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12.7.10 Get Baked

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photo by george billard
Have you been to Peels yet? It's the new restaurant from the people behind Freemans, that early proponent of old-timey-taxidermy-comfort-foody hipness, where downtowners still go for their mac 'n' cheese and hot artichoke dip. Owner Tavo Somer has described his new venture as "kind of supposed to be Freemans' girlfriend. He's all old New England, and she's like a feminine, Southern girl.” Hmmm. Not sure if that really comes across since I haven't had a proper meal there, but I did pop in early one morning for a cup of tea and really liked the cozy atmosphere downstairs in this 2-story restaurant. Nowness, LVMH's über-coolness blog, featured the place on Thanksgiving; check out their photos. It turns out that pastry chef Shuna Lydon, whose blog rants are as amusing as her desserts are divine, has taken up residency here and is overseeing a baking extravaganza of homey treats that elevates Peels way above your average downtown cafe. I had a buckwheat muffin flavored with rosemary and lemon marmalade that was truly delicious.
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photo by gluttonforlife

12.3.10 Big City of Dreams

Today was one of those days when I was filled with a great love for New York City. The energy is always particularly high around the holidays, the streets filled with tourists, the shops crowded and a bracing chill in the air. I was walking up Central Park South, watching dogs chasing squirrels in the park, enjoying the lovely vistas, when I came upon the sweetest sight: a couple of chefs from the Ritz-Carlton feeding the carriage horses fresh carrots (greens and all) from a big market basket. So delightful, especially since I always get a pang of sadness when I see those horses gussied up in that cheesy frippery they really don't deserve. (I think I read Black Beauty just a few too many times as a girl.) Anyway, it was an especially New York-y moment—unexpected, extravagant, poignant. And it was the perfect set-up for an exceptional day that included lunch at A Voce, a facial from the incomparable Claudia Colombo, dinner at NougatineA Free Man of Color at Lincoln Center, and a night at The Jane.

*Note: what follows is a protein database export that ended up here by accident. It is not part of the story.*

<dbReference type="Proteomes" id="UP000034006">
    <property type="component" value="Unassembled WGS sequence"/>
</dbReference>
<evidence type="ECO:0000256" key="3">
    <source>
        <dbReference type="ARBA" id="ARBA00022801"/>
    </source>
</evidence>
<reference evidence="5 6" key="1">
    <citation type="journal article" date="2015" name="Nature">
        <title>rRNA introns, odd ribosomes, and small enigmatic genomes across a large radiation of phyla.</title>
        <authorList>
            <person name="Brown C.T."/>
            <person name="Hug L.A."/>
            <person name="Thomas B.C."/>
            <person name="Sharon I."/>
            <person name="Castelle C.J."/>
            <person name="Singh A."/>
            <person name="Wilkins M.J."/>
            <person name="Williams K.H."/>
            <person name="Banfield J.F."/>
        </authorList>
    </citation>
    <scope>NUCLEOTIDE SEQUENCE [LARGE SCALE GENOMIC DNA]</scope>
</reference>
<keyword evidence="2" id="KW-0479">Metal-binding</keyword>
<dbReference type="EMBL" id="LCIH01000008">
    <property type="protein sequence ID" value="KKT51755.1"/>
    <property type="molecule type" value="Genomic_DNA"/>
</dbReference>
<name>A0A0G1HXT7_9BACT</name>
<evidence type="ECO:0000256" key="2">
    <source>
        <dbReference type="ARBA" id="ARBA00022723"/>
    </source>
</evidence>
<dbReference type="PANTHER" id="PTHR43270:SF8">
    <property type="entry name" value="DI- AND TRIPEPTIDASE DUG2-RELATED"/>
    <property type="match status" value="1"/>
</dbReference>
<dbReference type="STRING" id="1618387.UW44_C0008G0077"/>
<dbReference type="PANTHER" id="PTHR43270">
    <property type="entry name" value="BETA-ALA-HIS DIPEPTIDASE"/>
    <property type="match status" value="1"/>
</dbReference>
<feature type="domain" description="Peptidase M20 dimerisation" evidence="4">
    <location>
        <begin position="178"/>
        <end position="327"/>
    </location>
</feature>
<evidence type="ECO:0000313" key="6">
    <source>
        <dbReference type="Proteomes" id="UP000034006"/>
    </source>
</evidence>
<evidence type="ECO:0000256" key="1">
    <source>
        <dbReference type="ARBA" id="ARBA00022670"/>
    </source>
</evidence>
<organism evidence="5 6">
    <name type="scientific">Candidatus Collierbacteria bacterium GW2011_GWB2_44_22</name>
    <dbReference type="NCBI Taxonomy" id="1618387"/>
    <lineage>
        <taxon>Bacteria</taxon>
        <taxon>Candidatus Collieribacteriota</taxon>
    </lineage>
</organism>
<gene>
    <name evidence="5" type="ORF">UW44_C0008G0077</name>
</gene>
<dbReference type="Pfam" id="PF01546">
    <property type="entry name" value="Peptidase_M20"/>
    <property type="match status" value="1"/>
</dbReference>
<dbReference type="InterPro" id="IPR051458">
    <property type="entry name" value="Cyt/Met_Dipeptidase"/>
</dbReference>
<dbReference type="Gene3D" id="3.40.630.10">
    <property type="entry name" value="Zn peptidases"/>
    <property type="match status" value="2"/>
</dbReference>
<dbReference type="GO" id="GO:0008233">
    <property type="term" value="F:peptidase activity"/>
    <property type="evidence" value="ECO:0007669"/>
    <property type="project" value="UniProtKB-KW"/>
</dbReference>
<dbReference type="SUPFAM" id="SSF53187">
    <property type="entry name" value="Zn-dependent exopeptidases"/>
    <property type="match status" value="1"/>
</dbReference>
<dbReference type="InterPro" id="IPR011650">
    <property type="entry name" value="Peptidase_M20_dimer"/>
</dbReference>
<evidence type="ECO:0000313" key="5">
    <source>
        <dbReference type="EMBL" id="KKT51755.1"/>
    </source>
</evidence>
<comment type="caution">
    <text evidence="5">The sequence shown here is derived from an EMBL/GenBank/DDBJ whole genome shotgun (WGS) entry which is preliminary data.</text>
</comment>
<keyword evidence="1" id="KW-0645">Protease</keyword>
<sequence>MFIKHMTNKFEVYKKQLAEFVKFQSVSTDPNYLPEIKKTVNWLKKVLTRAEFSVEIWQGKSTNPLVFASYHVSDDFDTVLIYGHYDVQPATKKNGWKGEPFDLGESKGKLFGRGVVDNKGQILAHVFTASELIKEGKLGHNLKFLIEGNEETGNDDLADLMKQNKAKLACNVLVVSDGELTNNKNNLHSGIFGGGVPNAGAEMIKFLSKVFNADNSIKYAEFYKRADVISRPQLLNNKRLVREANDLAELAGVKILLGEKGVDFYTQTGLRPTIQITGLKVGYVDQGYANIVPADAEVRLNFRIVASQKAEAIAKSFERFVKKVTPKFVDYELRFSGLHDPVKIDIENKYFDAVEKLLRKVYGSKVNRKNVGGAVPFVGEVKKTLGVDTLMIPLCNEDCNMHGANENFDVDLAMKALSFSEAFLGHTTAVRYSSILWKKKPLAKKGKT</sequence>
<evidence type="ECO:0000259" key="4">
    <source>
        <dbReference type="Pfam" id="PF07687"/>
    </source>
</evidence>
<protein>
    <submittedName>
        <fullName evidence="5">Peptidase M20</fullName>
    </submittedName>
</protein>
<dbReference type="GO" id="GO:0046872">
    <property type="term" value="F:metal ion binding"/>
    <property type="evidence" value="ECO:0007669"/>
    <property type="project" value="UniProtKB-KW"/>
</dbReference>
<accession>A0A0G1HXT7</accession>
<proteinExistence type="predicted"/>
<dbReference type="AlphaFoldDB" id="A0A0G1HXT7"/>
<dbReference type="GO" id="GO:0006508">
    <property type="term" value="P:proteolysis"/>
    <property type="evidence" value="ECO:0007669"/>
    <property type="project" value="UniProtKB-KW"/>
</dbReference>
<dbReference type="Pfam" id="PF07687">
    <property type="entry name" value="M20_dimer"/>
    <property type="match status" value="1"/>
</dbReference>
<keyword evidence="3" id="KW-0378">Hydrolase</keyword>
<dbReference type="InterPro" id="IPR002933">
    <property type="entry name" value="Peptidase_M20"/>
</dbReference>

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photos by gluttonforlife

11.15.10 Vegangelical

Vegetables are in the zeitgeist. Pro-vegetable articles are popping up all over, like this one and this one. It seems like some people—a vocal minority?—are really starting to embrace Michael Pollan's edict to "Eat food. Not too much. Mostly plants." Actually, I'm not so sure about the "not too much" part. We Americans are all about plenty; a surfeit, even. But look, a ton o' vegetables is still a whole lot healthier than a ton o' beef. And I think I'll just take this opportunity to say once more, and probably not for the last time, I loathe the non-word "veggies." As if somehow you're going to make them what, more palatable? more cute? more friendly? Please. Just do me the great favor of honoring them with their lovely and true name: vegetable. Anyhoo. Eating lots of vegetables is always pretty easy during the warm months, when fresh tomatoes and corn and summer squash and lettuces and herbs are so plentiful, but what about now, as the farmers markets begin to dwindle down to a more paltry selection of onions, squash and the like? I feel a teensy bit smug knowing that my freezer is stocked with bags of local blackberries, freshly shucked corn and homemade tomato sauce. We can easily pop into the grocery store for hydroponic greens and grapes from Chile, but I urge you not to abandon seasonal eating quite so readily. Look again: local cabbage, celeriac, sweet potatoes, leeks, carrots, rutabagas, garlic, kale, collards, beets, turnips. And of course, there are always dried grains and legumes like lentils, chickpeas, barley, wild rice, buckwheat groats (kasha, to you Jews out there), farro, quinoa, brown rice, polenta and all manner of pasta. As well as a slew of nuts, seeds and dried fruits and spices to zhush it all up. The reality is, once you stop thinking of animal protein as the center of every meal, a whole gorgeous world of possibility crops (no pun intended) up.
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photos by george billard

9.29.10 Mamma Mia!

I've now made two trips to Eataly, New York City's new temple of Italian gastronomy, and although I haven't actually eaten anything on premises, I'm able to give you my initial impressions. On my first visit, shortly after it opened in late August, I muscled my way through the throngs of gaping tourists and irritated locals in what looked a lot like an Italian airport, barely able to check it all out before fleeing to the relative calm of 23rd Street. Porca miseria, I texted G. What a mob scene! And for what? A small, bedraggled-looking produce section (and alleged "produce butcher" Jennifer Rubell nowhere in sight); aisle after aisle of dried pasta; very pricey imported salume (culatello for $65 a pound!); walls cluttered with the kind of boxed biscotti and candies you find at most corner delis...well, you can see I was underwhelmed. (And the thought of the carbon footprint on much of this stuff gives me pause.) Still, I did get a glimpse of what looked like a very impressive selection of fresh pasta. Pat La Frieda's meats caught my eye, as did whole fresh duck, sweetbreads and tripe—not a common sight in most butcher shops. And the seafood counter, curated by the master David Pasternak, was flawless. La Verdura, a counter serving vegetable-based dishes and the only menu I eyeballed, seemed very promising. Now if all those people would just fuck off...